To understand agility only as speed, regardless of stimuli, would be to imagine the gazelle constantly running. We can all imagine a bad end. The perversion of agility is to invite people to think that to be agile is to run constantly. It is to clothe speed in agility. Although speed comes with some short-term benefits (value creation, or customer satisfaction), there are serious costs for organizations and directly for their employees (exhaustion, tiredness, fatigue) that require reflection.

From agile organizations to the fatigue society

One of the great thinkers of our time, the South Korean philosopher Byung-Chul Han, reflects on the silent change of paradigm that Western society has undergone until it has become what he calls the Society of Fatigue, which arises from the Society of Performance. In this new social scenario, it is ourselves who self-exploit ourselves at work to the point of exhaustion; we become subordinate and, at the same time, foreman of our own person who asks us to always perform better. Every age has its illnesses. Ours, as a consequence of this self-demanding self-indulgence, the neuronal ones: depression, occupational burnout syndrome, hyperactivity.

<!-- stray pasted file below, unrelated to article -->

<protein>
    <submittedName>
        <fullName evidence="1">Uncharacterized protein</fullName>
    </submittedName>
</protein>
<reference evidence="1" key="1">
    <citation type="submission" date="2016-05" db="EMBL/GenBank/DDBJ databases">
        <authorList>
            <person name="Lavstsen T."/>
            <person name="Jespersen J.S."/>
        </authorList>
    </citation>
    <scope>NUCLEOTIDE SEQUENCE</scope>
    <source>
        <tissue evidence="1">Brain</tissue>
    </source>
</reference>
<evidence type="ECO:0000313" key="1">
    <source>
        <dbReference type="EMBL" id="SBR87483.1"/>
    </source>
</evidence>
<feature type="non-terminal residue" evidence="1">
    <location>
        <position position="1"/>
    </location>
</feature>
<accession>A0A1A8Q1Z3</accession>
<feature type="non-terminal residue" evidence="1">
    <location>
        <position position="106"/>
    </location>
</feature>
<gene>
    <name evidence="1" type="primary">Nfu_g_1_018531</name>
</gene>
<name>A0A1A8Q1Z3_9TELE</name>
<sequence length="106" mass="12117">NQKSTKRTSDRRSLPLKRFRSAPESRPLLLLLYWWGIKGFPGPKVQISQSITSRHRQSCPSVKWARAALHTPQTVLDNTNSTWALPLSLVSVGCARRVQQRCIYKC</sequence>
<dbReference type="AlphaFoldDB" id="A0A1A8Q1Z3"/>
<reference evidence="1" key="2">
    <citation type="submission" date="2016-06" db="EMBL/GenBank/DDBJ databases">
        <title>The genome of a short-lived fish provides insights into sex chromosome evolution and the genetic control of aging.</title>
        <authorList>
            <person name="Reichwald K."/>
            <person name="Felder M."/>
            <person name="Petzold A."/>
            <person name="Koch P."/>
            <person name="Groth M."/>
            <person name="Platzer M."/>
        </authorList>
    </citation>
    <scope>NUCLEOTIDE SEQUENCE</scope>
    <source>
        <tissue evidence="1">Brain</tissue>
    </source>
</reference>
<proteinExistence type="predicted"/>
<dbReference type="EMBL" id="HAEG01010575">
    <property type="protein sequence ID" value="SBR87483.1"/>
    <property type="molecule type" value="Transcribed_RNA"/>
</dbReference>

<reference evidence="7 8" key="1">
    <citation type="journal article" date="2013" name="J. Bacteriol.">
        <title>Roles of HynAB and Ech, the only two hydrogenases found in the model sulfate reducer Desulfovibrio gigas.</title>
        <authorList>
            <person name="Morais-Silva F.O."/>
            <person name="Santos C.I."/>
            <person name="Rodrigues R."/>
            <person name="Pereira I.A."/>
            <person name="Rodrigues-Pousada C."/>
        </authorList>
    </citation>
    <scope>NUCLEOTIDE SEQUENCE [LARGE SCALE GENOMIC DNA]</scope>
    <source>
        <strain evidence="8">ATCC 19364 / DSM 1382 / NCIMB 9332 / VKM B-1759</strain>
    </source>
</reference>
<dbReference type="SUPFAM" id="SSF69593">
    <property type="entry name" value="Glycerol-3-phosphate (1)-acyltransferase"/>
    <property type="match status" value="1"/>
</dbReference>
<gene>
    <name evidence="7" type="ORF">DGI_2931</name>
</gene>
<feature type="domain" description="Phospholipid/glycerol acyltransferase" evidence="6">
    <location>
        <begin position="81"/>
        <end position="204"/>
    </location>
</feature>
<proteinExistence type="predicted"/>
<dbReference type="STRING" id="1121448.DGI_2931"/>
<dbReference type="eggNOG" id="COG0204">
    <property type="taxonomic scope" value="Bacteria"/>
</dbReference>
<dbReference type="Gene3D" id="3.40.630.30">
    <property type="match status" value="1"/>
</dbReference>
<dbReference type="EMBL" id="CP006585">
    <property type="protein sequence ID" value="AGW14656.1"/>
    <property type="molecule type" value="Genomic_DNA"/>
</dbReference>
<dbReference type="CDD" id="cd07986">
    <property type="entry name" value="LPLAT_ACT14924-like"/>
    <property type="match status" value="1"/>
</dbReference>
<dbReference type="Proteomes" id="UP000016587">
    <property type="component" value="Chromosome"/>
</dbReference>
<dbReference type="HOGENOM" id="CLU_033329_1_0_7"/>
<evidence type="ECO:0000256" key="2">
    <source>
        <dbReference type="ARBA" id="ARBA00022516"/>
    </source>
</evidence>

According to Han (2017), our daily self-criticism is a clear sign of the performance society in which we are immersed, facilitating the “exhaustion of the soul”. For the South Korean philosopher, a country built on performance in recent decades, the “pedagogy of looking” (at oneself and the other) is necessary, as well as the “practice of non-doing” for short and long periods, to save us from infarcted and exhausted lives.

Agility well understood by companies

Organizations must be agile, and it´s good news, but this does not directly imply that all the people who make up such organizations must move and work at high speed constantly. It’s essential to be agile like the gazelle or the fish, unveiling and taking advantage of our latent alacrity at the necessary moments.

For contemporary organizations genuinely interested in agility, these points could be very relevant:

  • Do not confuse agility with constant high speed. The direct Madrid-Barcelona High Speed train is a marvel. It is fast, efficient, but it’s not agile. You cannot go to Gijón tomorrow, you are forced to go to Barcelona; if you want you can go to Zaragoza, or to Camp de Tarragona, and not to Barcelona, but certainly not to Gijón. It is crucial to distinguish agility from speed.
  • Study in detail the benefits of agility in our organization (value creation, customer satisfaction), and at the same time study in detail its costs (how is the team? Is there absenteeism? Is there turnover? Are there any illnesses?)
  • Avoid fostering a culture of haste if it’s not We must be in a hurry when there’s a hurry, but living in a state of eternal haste increases the risk of mistakes, reduces the ability to empathize, to tune in to others or to make truly the right choices. It also reduces sympathy and care.
  • An agile organization is crucial in our times. In fact, it has always been crucial, but it´s necessary to ponder with serenity and slow reflection the benefits and costs of the programs we have in mind.

Bibliography:

Han, Byung-Chul. 2017. La Sociedad Del Cansancio. Herder Editorial.